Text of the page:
Working with Royce, you just know he's gonna do all kinds of crazy things with his approach to a song. It's never gonna be the same thing. It's gonna be aggressive and hype.
Another guy that rhymes is just gonna give you a rhyme. I want artistry. He gives you artistry. People are not artists because they rap. There's a difference between MC'ing and rapping.
How far are you with the Slaughterhouse album?
Royce: Sixty percent. I don't know. We're doing that project on a more "feel" basis. We put together a Slaughterhouse of producers. We have Just Blaze executive producing it, and then we have AraabMuzik, Cardiak, J.U.S.T.I.C.E. League. We had everybody in one room and they were creating together, and we were creating together. We did that for 20 days and came out with a lot of great stuff. So now it's about making another trip and making even more stuff to round it out. I would say what we accumulated over those 30 days definitely put us at about 60 or 70 percent. We've got some of the best stuff we've ever done as a collective.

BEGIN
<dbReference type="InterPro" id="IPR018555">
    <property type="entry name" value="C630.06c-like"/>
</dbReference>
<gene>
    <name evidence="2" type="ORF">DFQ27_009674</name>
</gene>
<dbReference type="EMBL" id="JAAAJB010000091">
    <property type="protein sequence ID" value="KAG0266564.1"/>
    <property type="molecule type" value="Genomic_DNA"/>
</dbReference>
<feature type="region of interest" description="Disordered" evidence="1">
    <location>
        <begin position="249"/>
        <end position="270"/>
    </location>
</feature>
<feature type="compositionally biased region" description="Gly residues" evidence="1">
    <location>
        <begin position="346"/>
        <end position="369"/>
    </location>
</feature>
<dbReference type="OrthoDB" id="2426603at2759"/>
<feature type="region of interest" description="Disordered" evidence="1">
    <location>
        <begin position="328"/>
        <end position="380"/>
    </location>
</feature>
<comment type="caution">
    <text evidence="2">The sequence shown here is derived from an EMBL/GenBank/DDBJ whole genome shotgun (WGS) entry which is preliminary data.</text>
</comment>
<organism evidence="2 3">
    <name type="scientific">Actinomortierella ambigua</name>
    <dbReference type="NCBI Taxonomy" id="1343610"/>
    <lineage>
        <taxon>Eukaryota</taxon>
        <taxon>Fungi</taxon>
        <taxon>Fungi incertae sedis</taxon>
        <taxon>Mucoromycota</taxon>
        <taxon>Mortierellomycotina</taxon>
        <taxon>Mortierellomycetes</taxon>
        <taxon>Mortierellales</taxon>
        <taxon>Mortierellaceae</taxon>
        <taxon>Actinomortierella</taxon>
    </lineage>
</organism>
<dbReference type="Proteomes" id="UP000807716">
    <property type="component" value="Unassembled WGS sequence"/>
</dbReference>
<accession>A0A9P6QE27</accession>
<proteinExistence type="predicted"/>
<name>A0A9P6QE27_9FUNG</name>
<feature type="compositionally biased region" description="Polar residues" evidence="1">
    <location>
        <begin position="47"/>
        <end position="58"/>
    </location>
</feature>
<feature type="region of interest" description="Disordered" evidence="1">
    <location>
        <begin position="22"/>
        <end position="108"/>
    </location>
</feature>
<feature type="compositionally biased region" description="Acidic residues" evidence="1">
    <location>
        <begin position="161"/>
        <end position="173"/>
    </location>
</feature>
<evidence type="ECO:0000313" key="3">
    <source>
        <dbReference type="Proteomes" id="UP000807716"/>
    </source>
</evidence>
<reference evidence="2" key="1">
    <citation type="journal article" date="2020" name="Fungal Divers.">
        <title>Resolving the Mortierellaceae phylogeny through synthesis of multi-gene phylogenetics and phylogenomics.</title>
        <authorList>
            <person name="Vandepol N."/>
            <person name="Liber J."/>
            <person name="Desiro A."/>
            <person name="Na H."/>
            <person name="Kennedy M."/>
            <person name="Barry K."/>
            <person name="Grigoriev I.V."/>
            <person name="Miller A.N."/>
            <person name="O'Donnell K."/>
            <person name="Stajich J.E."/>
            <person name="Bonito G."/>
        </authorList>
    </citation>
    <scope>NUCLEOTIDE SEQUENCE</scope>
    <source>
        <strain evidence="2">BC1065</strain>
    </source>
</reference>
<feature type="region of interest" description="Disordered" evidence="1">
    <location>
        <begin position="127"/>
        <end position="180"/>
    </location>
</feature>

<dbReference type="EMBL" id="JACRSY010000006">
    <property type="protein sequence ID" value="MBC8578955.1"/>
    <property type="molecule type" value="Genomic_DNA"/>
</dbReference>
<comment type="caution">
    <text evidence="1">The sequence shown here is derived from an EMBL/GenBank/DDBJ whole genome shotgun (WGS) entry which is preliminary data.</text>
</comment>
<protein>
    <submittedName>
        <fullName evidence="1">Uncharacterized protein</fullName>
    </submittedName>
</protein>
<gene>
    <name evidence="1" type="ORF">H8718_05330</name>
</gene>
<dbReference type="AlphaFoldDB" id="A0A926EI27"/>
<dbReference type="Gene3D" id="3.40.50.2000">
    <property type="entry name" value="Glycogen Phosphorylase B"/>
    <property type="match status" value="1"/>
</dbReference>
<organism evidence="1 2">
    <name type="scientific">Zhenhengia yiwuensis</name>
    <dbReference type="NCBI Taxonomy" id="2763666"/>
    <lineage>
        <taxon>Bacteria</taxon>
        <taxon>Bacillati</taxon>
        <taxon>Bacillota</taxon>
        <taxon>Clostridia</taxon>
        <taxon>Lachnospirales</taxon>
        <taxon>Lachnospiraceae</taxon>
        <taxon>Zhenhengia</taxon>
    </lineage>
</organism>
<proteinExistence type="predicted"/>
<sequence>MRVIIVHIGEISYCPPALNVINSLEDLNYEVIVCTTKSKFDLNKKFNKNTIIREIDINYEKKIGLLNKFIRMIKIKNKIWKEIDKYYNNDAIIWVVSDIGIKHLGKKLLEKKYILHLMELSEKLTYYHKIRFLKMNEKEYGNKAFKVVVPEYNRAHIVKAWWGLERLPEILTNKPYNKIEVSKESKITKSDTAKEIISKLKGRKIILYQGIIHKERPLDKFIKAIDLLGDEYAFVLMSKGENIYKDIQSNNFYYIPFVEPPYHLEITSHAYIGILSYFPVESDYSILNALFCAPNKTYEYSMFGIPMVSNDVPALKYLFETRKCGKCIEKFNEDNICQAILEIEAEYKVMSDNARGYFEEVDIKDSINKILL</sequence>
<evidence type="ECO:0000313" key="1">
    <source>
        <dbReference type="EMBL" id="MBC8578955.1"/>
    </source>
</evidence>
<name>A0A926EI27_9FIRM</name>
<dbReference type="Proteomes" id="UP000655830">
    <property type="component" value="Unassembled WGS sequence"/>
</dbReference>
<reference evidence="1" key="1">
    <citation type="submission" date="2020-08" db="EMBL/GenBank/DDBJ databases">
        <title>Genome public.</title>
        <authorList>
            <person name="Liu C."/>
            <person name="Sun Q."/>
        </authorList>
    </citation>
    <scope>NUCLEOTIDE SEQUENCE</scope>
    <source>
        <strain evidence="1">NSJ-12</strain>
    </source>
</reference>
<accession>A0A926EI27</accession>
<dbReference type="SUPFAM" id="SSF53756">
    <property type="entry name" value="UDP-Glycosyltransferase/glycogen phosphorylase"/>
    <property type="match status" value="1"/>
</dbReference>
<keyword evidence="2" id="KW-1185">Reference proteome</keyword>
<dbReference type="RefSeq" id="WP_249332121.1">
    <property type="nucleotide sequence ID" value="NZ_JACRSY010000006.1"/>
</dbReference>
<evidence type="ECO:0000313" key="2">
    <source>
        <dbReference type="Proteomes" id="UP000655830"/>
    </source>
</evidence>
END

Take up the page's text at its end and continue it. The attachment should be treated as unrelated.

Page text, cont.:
It's something that we're not rushing. Shady Records is a very self-contained unit. So when we roll out an Eminem album, we all support that. Once that slows down, we gotta be ready to step up.
Premier: The one I did for them was intended for the album, then I got a call saying, "Hey, we want your song, 'Ya'll Already Know' to jump off 'Shady XV.'" I was like, "Word? That's dope." I thought it was a good look because it helps set up 'PRhyme,' it helps set up 'Slaughterhouse' and it helps set up 'Shady XV.'
Watch PRhyme's 'Courtesy' Video